Dell Inspiron M101z review

We've been having a hard time figuring out what to call the recent influx of 11.6-inch laptops -- you know, the ones which are slightly larger and more expensive than netbooks, yet pack more than double the graphics and performance power. But regardless of what we call them – we're thinking notbooks -- the new category certainly has been building steam by the day, and we can't help but think Dell's new Inspiron M101z could be our favorite yet. Yes, unfortunately, our review unit was adorned in that bright pink color above that's most likely causing your eyes to tear, but don't let its sissy exterior fool you -- it's powered by AMD's new dual-core Athlon Neo II processor, 4GB of RAM, and a 320GB 7,200rpm hard drive. Yep, she's a heartbreaker on paper, but hit the break to find out if the $579 M101z is in fact a worthy companion. %Gallery-98872%

Look and feel

For whatever reason, Dell sent us the "Promise Pink" version of the M101z. While it's nice that some of the proceeds of the particular model go to the Susan Komen Foundation for breast cancer research, the almost florescent color and matching swirly pink pattern that finds its way onto the palmrest just wasn't our thing. We tried to call Molly Ringwald and pawn it off on her, but we just couldn't get in touch. We could make pink laptop jokes all day, but more importantly, in usual Dell fashion it's available in three other colors: black, red and blue.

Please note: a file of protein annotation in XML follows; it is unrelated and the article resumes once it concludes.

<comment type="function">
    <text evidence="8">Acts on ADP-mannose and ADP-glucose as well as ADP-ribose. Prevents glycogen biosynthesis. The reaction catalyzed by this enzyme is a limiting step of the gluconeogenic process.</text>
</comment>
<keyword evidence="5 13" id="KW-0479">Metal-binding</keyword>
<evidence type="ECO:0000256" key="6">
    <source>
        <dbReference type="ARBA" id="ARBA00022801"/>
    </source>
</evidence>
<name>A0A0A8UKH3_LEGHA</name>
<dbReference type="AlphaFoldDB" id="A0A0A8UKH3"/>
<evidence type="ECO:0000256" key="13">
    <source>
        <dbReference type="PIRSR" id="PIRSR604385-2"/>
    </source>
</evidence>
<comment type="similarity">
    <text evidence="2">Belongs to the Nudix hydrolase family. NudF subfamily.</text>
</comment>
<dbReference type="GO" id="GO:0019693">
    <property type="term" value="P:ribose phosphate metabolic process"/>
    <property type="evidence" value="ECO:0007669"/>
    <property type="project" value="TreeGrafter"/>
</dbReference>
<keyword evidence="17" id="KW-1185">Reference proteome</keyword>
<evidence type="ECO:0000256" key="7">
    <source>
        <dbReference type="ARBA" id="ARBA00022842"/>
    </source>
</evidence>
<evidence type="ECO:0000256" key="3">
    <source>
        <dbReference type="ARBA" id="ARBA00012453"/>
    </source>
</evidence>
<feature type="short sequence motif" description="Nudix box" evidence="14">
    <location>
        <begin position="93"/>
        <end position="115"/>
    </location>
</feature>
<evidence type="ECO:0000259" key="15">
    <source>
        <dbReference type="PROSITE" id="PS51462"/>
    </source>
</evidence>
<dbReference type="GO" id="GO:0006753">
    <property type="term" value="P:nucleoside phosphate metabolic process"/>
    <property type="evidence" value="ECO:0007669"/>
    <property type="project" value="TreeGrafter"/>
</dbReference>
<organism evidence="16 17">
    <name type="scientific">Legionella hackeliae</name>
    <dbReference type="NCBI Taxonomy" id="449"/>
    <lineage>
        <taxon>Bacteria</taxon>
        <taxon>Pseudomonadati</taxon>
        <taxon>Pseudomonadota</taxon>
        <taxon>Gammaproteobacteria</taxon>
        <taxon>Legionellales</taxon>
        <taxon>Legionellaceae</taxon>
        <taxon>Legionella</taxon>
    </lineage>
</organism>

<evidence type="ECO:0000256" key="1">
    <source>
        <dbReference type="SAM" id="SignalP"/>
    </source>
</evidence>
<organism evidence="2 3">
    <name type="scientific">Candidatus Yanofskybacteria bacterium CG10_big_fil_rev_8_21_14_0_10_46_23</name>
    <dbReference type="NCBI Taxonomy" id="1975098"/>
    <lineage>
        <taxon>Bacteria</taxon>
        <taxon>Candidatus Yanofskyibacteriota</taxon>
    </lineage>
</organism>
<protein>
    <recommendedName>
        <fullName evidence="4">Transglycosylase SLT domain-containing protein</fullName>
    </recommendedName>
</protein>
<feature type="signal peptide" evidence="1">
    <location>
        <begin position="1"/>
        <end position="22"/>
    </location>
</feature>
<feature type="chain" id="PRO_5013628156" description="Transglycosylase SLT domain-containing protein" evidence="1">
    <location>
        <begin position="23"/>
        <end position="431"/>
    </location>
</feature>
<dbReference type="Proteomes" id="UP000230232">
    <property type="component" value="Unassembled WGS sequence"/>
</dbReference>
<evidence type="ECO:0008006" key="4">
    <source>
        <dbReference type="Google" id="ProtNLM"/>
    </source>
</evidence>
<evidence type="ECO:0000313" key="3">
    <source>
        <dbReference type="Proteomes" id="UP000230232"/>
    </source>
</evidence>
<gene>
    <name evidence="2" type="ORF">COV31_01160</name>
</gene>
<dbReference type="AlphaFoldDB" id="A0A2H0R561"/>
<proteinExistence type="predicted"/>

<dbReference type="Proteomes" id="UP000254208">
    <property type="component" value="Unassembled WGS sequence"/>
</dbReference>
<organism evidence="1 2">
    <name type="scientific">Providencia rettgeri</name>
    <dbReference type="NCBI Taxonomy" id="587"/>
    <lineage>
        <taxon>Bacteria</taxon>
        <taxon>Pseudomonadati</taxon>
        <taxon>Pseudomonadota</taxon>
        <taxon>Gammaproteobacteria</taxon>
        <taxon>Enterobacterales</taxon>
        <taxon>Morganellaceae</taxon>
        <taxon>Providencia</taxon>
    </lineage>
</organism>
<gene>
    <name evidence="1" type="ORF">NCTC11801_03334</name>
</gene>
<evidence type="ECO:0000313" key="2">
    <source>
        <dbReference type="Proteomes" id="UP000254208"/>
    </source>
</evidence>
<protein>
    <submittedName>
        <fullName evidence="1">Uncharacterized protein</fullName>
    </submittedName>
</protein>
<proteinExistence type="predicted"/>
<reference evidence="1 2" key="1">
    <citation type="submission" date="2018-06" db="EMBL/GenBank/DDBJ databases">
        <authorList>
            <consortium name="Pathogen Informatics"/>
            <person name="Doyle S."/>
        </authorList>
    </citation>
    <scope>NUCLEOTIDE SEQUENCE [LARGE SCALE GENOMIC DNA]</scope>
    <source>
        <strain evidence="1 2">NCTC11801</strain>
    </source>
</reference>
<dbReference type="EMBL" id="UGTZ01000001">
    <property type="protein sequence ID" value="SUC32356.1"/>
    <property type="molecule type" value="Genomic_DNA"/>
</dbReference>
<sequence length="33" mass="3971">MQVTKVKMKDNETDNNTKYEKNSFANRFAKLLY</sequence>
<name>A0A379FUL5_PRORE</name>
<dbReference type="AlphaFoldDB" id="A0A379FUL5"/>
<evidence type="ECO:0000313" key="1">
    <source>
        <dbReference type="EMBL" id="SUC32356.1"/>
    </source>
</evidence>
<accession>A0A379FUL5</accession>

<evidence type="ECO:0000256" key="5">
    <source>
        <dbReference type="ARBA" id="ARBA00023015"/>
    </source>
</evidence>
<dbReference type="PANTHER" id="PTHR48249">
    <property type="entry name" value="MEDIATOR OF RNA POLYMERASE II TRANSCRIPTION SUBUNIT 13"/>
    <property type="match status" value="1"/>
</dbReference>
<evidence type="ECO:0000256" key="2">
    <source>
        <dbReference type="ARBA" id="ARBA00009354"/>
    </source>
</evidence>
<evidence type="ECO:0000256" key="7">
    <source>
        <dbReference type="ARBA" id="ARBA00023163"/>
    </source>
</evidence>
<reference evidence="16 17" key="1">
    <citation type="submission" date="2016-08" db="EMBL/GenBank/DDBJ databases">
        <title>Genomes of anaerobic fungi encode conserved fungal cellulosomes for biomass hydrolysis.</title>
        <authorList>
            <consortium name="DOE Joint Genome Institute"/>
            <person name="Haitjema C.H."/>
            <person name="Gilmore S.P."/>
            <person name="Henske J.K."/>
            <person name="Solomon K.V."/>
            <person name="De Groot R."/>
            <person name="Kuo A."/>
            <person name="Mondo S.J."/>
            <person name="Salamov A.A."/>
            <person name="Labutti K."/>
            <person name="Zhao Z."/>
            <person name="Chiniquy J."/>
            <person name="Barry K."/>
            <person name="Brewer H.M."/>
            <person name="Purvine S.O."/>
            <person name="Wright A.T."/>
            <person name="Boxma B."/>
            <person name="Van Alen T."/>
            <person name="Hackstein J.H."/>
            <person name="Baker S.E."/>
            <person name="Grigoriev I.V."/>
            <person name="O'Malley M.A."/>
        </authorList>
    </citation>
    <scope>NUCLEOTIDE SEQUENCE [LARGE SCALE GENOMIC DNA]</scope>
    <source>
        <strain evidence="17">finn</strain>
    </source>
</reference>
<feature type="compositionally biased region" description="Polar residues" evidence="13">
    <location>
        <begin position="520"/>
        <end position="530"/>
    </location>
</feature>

The wedge-like or doorstop chassis design of the M101z is very similar to that of the new Inspiron 14R and the Mini 10. It's thicker than most laptops, but that's because Dell has integrated the battery into the design so it doesn't bulge from the back. It's an interesting move, but it does result in making the rear of the system measure 1.5 inches thick; the 11.6-inch Acer Aspire 721 and Lenovo IdeaPad U160 are .4 inches thinner. Still, at 3.4 pounds it's not too large of a burden, and it was easy enough to pop into a purse (that's where a pink laptop belongs, right?). One of the first things we did notice about the M101z was its solid build quality. While it's made of plastic, it feels noticeably stronger and more durable than the aforementioned Acer Aspire 721. Surrounding the machine are three USB ports, an SD card reader, HDMI, Ethernet, VGA, microphone and headphone jacks. There's a port for a TV tuner, but Dell actually tells us the unit won't be sold with this option.

Keyboard, touchpad and screen